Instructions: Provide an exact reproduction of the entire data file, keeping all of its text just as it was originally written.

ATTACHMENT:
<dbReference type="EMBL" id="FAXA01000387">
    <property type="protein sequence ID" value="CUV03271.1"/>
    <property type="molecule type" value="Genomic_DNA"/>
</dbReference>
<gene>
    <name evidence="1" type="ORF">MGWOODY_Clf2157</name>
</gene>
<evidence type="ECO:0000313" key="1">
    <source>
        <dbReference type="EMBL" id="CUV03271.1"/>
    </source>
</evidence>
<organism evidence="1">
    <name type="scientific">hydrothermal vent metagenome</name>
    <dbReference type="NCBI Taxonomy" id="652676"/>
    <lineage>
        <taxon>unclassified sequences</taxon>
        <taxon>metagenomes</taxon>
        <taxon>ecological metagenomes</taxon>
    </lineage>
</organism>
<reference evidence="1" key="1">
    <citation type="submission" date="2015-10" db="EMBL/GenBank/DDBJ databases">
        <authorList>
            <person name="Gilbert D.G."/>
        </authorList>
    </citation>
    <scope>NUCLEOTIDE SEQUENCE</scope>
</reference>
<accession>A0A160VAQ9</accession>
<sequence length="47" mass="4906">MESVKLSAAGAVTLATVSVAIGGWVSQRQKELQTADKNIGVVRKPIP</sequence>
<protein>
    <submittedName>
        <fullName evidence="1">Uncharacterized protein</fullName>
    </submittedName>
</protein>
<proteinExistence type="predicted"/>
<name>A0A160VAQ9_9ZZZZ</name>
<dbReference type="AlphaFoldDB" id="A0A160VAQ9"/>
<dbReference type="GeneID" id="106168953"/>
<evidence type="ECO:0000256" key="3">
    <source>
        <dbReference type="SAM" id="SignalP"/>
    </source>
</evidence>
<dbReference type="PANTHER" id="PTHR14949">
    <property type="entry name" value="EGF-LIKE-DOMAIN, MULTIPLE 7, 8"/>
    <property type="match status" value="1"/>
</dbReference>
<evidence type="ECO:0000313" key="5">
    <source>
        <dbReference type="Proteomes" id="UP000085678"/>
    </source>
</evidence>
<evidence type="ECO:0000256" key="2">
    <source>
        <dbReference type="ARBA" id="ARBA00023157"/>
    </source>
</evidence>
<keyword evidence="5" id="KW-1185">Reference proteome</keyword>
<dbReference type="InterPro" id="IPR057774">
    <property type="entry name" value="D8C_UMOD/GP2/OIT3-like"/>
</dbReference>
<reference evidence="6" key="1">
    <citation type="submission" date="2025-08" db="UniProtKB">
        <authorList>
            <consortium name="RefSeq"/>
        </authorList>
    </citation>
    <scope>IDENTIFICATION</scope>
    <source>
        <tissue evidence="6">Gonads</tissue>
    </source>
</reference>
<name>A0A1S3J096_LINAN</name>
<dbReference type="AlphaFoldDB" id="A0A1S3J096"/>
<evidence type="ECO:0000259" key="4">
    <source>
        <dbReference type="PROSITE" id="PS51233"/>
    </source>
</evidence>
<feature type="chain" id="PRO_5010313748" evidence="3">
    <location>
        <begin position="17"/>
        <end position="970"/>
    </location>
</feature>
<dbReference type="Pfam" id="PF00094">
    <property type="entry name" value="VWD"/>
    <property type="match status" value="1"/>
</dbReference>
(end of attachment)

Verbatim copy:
<dbReference type="EMBL" id="FAXA01000387">
    <property type="protein sequence ID" value="CUV03271.1"/>
    <property type="molecule type" value="Genomic_DNA"/>
</dbReference>
<gene>
    <name evidence="1" type="ORF">MGWOODY_Clf2157</name>
</gene>
<evidence type="ECO:0000313" key="1">
    <source>
        <dbReference type="EMBL" id="CUV03271.1"/>
    </source>
</evidence>
<organism evidence="1">
    <name type="scientific">hydrothermal vent metagenome</name>
    <dbReference type="NCBI Taxonomy" id="652676"/>
    <lineage>
        <taxon>unclassified sequences</taxon>
        <taxon>metagenomes</taxon>
        <taxon>ecological metagenomes</taxon>
    </lineage>
</organism>
<reference evidence="1" key="1">
    <citation type="submission" date="2015-10" db="EMBL/GenBank/DDBJ databases">
        <authorList>
            <person name="Gilbert D.G."/>
        </authorList>
    </citation>
    <scope>NUCLEOTIDE SEQUENCE</scope>
</reference>
<accession>A0A160VAQ9</accession>
<sequence length="47" mass="4906">MESVKLSAAGAVTLATVSVAIGGWVSQRQKELQTADKNIGVVRKPIP</sequence>
<protein>
    <submittedName>
        <fullName evidence="1">Uncharacterized protein</fullName>
    </submittedName>
</protein>
<proteinExistence type="predicted"/>
<name>A0A160VAQ9_9ZZZZ</name>
<dbReference type="AlphaFoldDB" id="A0A160VAQ9"/>
<dbReference type="GeneID" id="106168953"/>
<evidence type="ECO:0000256" key="3">
    <source>
        <dbReference type="SAM" id="SignalP"/>
    </source>
</evidence>
<dbReference type="PANTHER" id="PTHR14949">
    <property type="entry name" value="EGF-LIKE-DOMAIN, MULTIPLE 7, 8"/>
    <property type="match status" value="1"/>
</dbReference>
<evidence type="ECO:0000313" key="5">
    <source>
        <dbReference type="Proteomes" id="UP000085678"/>
    </source>
</evidence>
<evidence type="ECO:0000256" key="2">
    <source>
        <dbReference type="ARBA" id="ARBA00023157"/>
    </source>
</evidence>
<keyword evidence="5" id="KW-1185">Reference proteome</keyword>
<dbReference type="InterPro" id="IPR057774">
    <property type="entry name" value="D8C_UMOD/GP2/OIT3-like"/>
</dbReference>
<reference evidence="6" key="1">
    <citation type="submission" date="2025-08" db="UniProtKB">
        <authorList>
            <consortium name="RefSeq"/>
        </authorList>
    </citation>
    <scope>IDENTIFICATION</scope>
    <source>
        <tissue evidence="6">Gonads</tissue>
    </source>
</reference>
<name>A0A1S3J096_LINAN</name>
<dbReference type="AlphaFoldDB" id="A0A1S3J096"/>
<evidence type="ECO:0000259" key="4">
    <source>
        <dbReference type="PROSITE" id="PS51233"/>
    </source>
</evidence>
<feature type="chain" id="PRO_5010313748" evidence="3">
    <location>
        <begin position="17"/>
        <end position="970"/>
    </location>
</feature>
<dbReference type="Pfam" id="PF00094">
    <property type="entry name" value="VWD"/>
    <property type="match status" value="1"/>
</dbReference>